Once a sales plan has been developed, the next piece of the planning process is to build an inventory plan. The question to ask is this: ‘How much inventory do I need at the end of each month to support the next month’s sales (in some cases the ending inventory may need to support more than just one month of future sales), as well as maintain effective merchandise displays?’
It makes little sense to bring in more inventory at any given time than you need to set your displays, support your planned sales until the next vendor delivery, and provide a safety stock in the event of an unexpected sales spike or a late delivery. Committing to inventory too far in advance, and then bringing it in all in one shot is one of the surest ways to find yourself over-stocked down the road.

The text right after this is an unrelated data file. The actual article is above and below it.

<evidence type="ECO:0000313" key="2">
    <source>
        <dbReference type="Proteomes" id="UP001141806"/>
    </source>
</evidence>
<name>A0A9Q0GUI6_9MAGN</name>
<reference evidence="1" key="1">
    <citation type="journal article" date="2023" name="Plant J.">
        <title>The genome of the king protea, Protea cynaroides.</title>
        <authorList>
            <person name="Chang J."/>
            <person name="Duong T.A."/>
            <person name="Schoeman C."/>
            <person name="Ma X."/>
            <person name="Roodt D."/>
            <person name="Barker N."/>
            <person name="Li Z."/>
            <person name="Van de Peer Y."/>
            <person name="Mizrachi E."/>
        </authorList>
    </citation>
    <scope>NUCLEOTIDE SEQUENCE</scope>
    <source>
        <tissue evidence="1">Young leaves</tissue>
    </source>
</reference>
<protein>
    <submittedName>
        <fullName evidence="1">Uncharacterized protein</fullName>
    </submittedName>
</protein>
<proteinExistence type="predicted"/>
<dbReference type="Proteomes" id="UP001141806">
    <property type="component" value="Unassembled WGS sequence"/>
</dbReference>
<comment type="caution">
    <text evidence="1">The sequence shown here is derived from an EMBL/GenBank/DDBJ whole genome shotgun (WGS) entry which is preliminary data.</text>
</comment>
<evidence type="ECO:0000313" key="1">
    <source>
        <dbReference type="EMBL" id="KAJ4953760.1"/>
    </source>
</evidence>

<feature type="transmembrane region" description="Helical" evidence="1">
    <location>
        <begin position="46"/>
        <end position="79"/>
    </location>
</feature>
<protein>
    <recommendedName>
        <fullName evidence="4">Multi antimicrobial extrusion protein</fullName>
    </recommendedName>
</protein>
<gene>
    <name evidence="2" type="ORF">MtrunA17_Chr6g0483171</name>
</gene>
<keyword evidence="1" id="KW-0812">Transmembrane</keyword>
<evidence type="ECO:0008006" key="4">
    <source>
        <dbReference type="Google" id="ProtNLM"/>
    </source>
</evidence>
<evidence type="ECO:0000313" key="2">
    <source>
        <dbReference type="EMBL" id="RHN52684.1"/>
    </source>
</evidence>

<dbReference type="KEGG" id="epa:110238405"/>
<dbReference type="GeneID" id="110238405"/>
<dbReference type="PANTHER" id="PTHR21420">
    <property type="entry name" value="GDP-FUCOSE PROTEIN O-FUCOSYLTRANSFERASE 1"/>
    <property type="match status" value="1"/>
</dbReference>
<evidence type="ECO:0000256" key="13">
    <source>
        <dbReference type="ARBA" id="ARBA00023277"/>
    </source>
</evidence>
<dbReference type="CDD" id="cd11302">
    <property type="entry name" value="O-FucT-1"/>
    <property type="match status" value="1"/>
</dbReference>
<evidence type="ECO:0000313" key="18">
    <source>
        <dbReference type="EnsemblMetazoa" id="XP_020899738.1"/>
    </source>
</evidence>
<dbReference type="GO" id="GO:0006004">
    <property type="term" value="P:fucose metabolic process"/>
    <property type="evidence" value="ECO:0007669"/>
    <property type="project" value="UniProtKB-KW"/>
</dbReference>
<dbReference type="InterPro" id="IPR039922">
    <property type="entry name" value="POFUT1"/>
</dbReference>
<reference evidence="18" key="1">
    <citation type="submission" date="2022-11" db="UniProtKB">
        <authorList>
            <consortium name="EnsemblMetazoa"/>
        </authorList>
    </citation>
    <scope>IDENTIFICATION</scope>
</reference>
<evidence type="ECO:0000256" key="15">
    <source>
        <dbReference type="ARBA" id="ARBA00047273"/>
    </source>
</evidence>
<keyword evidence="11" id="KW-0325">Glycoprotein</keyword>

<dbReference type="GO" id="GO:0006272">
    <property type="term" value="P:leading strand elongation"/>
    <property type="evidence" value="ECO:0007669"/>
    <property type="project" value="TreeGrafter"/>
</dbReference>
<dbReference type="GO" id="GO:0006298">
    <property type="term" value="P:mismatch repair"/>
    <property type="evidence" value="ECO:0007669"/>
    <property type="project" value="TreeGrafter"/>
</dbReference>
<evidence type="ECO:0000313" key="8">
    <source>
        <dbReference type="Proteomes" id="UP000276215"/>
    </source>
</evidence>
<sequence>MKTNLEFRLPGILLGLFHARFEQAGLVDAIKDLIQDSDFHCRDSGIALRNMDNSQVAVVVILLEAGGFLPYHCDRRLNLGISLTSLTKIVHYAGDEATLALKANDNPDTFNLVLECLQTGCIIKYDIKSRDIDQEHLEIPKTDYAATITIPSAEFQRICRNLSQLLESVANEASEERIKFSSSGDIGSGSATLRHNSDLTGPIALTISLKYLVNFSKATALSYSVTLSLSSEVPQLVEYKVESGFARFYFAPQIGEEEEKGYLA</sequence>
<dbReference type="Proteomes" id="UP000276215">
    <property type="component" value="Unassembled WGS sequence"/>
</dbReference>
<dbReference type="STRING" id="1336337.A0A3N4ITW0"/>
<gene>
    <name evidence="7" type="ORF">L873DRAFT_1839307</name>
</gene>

Step 3: Plan discounts
There are two primary types of discounts a retailer might take, promotional discounts during the season, and clearance markdowns as the season winds down. Planning these discounts goes hand in hand with planning sales and inventories if you are using retail value as your unit of measure. A discount, just like a sale, decreases the retail value of your inventory on hand.
Planning clearance markdowns are particularly critical to protecting gross margins, and cash flow. If you plan the date of the first seasonal markdown before the season even begins, you can plan the inventory you want to have on hand at that point in time, and thus your markdown percentage.
Step 4: Plan inventory receipts
If you’ve planned sales by month, ending inventories by month and discounts by month, it’s easy to calculate how much inventory to bring in each month, by category. You need to bring in enough to cover that month’s planned sales, planned discounts and planned ending inventory, less the prior months planned ending inventory. In this way, for example, a buyer can know before a season begins how much inventory to plan on bringing in each month of the season.